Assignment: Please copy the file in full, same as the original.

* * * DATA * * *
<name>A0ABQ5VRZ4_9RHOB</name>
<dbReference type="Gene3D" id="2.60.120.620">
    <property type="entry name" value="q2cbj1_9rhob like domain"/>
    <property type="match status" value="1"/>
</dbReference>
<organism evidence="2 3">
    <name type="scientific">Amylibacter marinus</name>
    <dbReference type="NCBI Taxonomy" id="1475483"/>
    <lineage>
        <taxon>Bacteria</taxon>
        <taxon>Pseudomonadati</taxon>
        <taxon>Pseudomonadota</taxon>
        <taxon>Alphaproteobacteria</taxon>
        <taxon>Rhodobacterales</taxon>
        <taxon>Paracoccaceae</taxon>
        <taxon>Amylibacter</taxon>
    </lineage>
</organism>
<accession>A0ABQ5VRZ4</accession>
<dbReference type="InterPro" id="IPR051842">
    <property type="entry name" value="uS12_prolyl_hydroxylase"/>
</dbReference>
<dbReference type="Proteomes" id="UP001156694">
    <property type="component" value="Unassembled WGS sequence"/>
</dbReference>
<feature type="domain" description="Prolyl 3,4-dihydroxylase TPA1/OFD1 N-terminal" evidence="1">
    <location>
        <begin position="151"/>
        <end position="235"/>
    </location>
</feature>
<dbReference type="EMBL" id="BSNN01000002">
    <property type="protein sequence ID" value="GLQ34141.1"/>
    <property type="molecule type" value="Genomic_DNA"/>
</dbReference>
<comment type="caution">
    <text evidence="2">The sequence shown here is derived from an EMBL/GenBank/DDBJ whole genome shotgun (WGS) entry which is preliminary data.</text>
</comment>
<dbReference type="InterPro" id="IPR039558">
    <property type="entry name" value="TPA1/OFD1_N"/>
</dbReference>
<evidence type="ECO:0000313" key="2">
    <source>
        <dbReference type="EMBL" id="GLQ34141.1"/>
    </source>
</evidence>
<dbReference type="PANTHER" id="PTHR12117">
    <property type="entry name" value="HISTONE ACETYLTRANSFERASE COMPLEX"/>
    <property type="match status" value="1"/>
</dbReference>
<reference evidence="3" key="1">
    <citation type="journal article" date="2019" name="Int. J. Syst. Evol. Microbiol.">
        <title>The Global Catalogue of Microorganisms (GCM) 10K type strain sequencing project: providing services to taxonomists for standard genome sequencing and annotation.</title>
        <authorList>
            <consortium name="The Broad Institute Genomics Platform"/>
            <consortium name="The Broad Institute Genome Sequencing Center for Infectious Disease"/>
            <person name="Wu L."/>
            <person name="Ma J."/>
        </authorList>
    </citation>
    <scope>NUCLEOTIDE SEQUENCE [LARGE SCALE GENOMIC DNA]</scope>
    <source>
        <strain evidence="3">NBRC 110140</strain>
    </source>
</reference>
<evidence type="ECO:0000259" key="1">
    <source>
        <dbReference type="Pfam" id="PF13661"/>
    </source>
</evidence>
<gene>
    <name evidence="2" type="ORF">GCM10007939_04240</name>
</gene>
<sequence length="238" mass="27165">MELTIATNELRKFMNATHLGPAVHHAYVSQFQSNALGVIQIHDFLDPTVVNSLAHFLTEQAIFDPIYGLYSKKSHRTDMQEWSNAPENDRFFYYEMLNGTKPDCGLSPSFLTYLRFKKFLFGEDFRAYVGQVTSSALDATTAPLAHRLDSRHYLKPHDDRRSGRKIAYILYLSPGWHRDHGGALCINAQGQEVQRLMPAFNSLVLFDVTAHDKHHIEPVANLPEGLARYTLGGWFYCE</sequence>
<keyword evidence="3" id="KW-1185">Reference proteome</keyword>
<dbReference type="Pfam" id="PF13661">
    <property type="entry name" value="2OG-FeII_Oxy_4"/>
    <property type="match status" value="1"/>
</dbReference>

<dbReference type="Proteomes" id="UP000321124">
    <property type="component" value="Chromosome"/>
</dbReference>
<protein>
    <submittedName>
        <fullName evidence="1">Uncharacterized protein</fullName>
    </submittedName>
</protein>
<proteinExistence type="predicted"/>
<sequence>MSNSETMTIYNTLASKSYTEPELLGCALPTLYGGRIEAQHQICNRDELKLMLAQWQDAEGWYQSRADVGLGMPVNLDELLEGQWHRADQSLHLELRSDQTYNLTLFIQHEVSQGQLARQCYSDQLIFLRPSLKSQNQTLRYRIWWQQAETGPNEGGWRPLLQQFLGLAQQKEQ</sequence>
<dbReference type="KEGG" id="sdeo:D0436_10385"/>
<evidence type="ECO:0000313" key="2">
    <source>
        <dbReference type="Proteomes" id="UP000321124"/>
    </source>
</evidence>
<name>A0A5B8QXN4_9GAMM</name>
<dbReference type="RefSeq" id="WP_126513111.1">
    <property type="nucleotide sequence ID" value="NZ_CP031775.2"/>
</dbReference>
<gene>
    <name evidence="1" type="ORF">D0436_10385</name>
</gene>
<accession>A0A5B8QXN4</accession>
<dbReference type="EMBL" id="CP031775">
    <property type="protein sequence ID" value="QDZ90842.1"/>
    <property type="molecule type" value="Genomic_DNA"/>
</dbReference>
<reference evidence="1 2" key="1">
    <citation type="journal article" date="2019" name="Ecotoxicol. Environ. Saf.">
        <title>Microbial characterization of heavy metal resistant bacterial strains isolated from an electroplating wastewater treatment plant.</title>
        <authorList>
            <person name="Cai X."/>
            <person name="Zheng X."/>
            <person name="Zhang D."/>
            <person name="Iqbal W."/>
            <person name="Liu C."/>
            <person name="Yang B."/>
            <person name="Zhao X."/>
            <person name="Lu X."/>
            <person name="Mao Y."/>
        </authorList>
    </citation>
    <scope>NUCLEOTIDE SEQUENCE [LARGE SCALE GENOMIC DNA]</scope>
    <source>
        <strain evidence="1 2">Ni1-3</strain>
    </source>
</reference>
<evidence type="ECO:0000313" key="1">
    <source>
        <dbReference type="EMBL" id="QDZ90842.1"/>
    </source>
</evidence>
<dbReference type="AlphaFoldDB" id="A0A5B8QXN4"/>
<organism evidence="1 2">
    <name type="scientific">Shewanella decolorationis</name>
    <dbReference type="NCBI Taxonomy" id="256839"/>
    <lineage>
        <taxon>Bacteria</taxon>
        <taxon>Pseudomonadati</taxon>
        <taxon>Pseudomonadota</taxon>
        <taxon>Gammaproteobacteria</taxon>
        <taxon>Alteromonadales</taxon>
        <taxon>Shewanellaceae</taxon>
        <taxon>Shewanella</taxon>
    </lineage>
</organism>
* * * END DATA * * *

<name>A0ABQ5VRZ4_9RHOB</name>
<dbReference type="Gene3D" id="2.60.120.620">
    <property type="entry name" value="q2cbj1_9rhob like domain"/>
    <property type="match status" value="1"/>
</dbReference>
<organism evidence="2 3">
    <name type="scientific">Amylibacter marinus</name>
    <dbReference type="NCBI Taxonomy" id="1475483"/>
    <lineage>
        <taxon>Bacteria</taxon>
        <taxon>Pseudomonadati</taxon>
        <taxon>Pseudomonadota</taxon>
        <taxon>Alphaproteobacteria</taxon>
        <taxon>Rhodobacterales</taxon>
        <taxon>Paracoccaceae</taxon>
        <taxon>Amylibacter</taxon>
    </lineage>
</organism>
<accession>A0ABQ5VRZ4</accession>
<dbReference type="InterPro" id="IPR051842">
    <property type="entry name" value="uS12_prolyl_hydroxylase"/>
</dbReference>
<dbReference type="Proteomes" id="UP001156694">
    <property type="component" value="Unassembled WGS sequence"/>
</dbReference>
<feature type="domain" description="Prolyl 3,4-dihydroxylase TPA1/OFD1 N-terminal" evidence="1">
    <location>
        <begin position="151"/>
        <end position="235"/>
    </location>
</feature>
<dbReference type="EMBL" id="BSNN01000002">
    <property type="protein sequence ID" value="GLQ34141.1"/>
    <property type="molecule type" value="Genomic_DNA"/>
</dbReference>
<comment type="caution">
    <text evidence="2">The sequence shown here is derived from an EMBL/GenBank/DDBJ whole genome shotgun (WGS) entry which is preliminary data.</text>
</comment>
<dbReference type="InterPro" id="IPR039558">
    <property type="entry name" value="TPA1/OFD1_N"/>
</dbReference>
<evidence type="ECO:0000313" key="2">
    <source>
        <dbReference type="EMBL" id="GLQ34141.1"/>
    </source>
</evidence>
<dbReference type="PANTHER" id="PTHR12117">
    <property type="entry name" value="HISTONE ACETYLTRANSFERASE COMPLEX"/>
    <property type="match status" value="1"/>
</dbReference>
<reference evidence="3" key="1">
    <citation type="journal article" date="2019" name="Int. J. Syst. Evol. Microbiol.">
        <title>The Global Catalogue of Microorganisms (GCM) 10K type strain sequencing project: providing services to taxonomists for standard genome sequencing and annotation.</title>
        <authorList>
            <consortium name="The Broad Institute Genomics Platform"/>
            <consortium name="The Broad Institute Genome Sequencing Center for Infectious Disease"/>
            <person name="Wu L."/>
            <person name="Ma J."/>
        </authorList>
    </citation>
    <scope>NUCLEOTIDE SEQUENCE [LARGE SCALE GENOMIC DNA]</scope>
    <source>
        <strain evidence="3">NBRC 110140</strain>
    </source>
</reference>
<evidence type="ECO:0000259" key="1">
    <source>
        <dbReference type="Pfam" id="PF13661"/>
    </source>
</evidence>
<gene>
    <name evidence="2" type="ORF">GCM10007939_04240</name>
</gene>
<sequence length="238" mass="27165">MELTIATNELRKFMNATHLGPAVHHAYVSQFQSNALGVIQIHDFLDPTVVNSLAHFLTEQAIFDPIYGLYSKKSHRTDMQEWSNAPENDRFFYYEMLNGTKPDCGLSPSFLTYLRFKKFLFGEDFRAYVGQVTSSALDATTAPLAHRLDSRHYLKPHDDRRSGRKIAYILYLSPGWHRDHGGALCINAQGQEVQRLMPAFNSLVLFDVTAHDKHHIEPVANLPEGLARYTLGGWFYCE</sequence>
<keyword evidence="3" id="KW-1185">Reference proteome</keyword>
<dbReference type="Pfam" id="PF13661">
    <property type="entry name" value="2OG-FeII_Oxy_4"/>
    <property type="match status" value="1"/>
</dbReference>

<dbReference type="Proteomes" id="UP000321124">
    <property type="component" value="Chromosome"/>
</dbReference>
<protein>
    <submittedName>
        <fullName evidence="1">Uncharacterized protein</fullName>
    </submittedName>
</protein>
<proteinExistence type="predicted"/>
<sequence>MSNSETMTIYNTLASKSYTEPELLGCALPTLYGGRIEAQHQICNRDELKLMLAQWQDAEGWYQSRADVGLGMPVNLDELLEGQWHRADQSLHLELRSDQTYNLTLFIQHEVSQGQLARQCYSDQLIFLRPSLKSQNQTLRYRIWWQQAETGPNEGGWRPLLQQFLGLAQQKEQ</sequence>
<dbReference type="KEGG" id="sdeo:D0436_10385"/>
<evidence type="ECO:0000313" key="2">
    <source>
        <dbReference type="Proteomes" id="UP000321124"/>
    </source>
</evidence>
<name>A0A5B8QXN4_9GAMM</name>
<dbReference type="RefSeq" id="WP_126513111.1">
    <property type="nucleotide sequence ID" value="NZ_CP031775.2"/>
</dbReference>
<gene>
    <name evidence="1" type="ORF">D0436_10385</name>
</gene>
<accession>A0A5B8QXN4</accession>
<dbReference type="EMBL" id="CP031775">
    <property type="protein sequence ID" value="QDZ90842.1"/>
    <property type="molecule type" value="Genomic_DNA"/>
</dbReference>
<reference evidence="1 2" key="1">
    <citation type="journal article" date="2019" name="Ecotoxicol. Environ. Saf.">
        <title>Microbial characterization of heavy metal resistant bacterial strains isolated from an electroplating wastewater treatment plant.</title>
        <authorList>
            <person name="Cai X."/>
            <person name="Zheng X."/>
            <person name="Zhang D."/>
            <person name="Iqbal W."/>
            <person name="Liu C."/>
            <person name="Yang B."/>
            <person name="Zhao X."/>
            <person name="Lu X."/>
            <person name="Mao Y."/>
        </authorList>
    </citation>
    <scope>NUCLEOTIDE SEQUENCE [LARGE SCALE GENOMIC DNA]</scope>
    <source>
        <strain evidence="1 2">Ni1-3</strain>
    </source>
</reference>
<evidence type="ECO:0000313" key="1">
    <source>
        <dbReference type="EMBL" id="QDZ90842.1"/>
    </source>
</evidence>
<dbReference type="AlphaFoldDB" id="A0A5B8QXN4"/>
<organism evidence="1 2">
    <name type="scientific">Shewanella decolorationis</name>
    <dbReference type="NCBI Taxonomy" id="256839"/>
    <lineage>
        <taxon>Bacteria</taxon>
        <taxon>Pseudomonadati</taxon>
        <taxon>Pseudomonadota</taxon>
        <taxon>Gammaproteobacteria</taxon>
        <taxon>Alteromonadales</taxon>
        <taxon>Shewanellaceae</taxon>
        <taxon>Shewanella</taxon>
    </lineage>
</organism>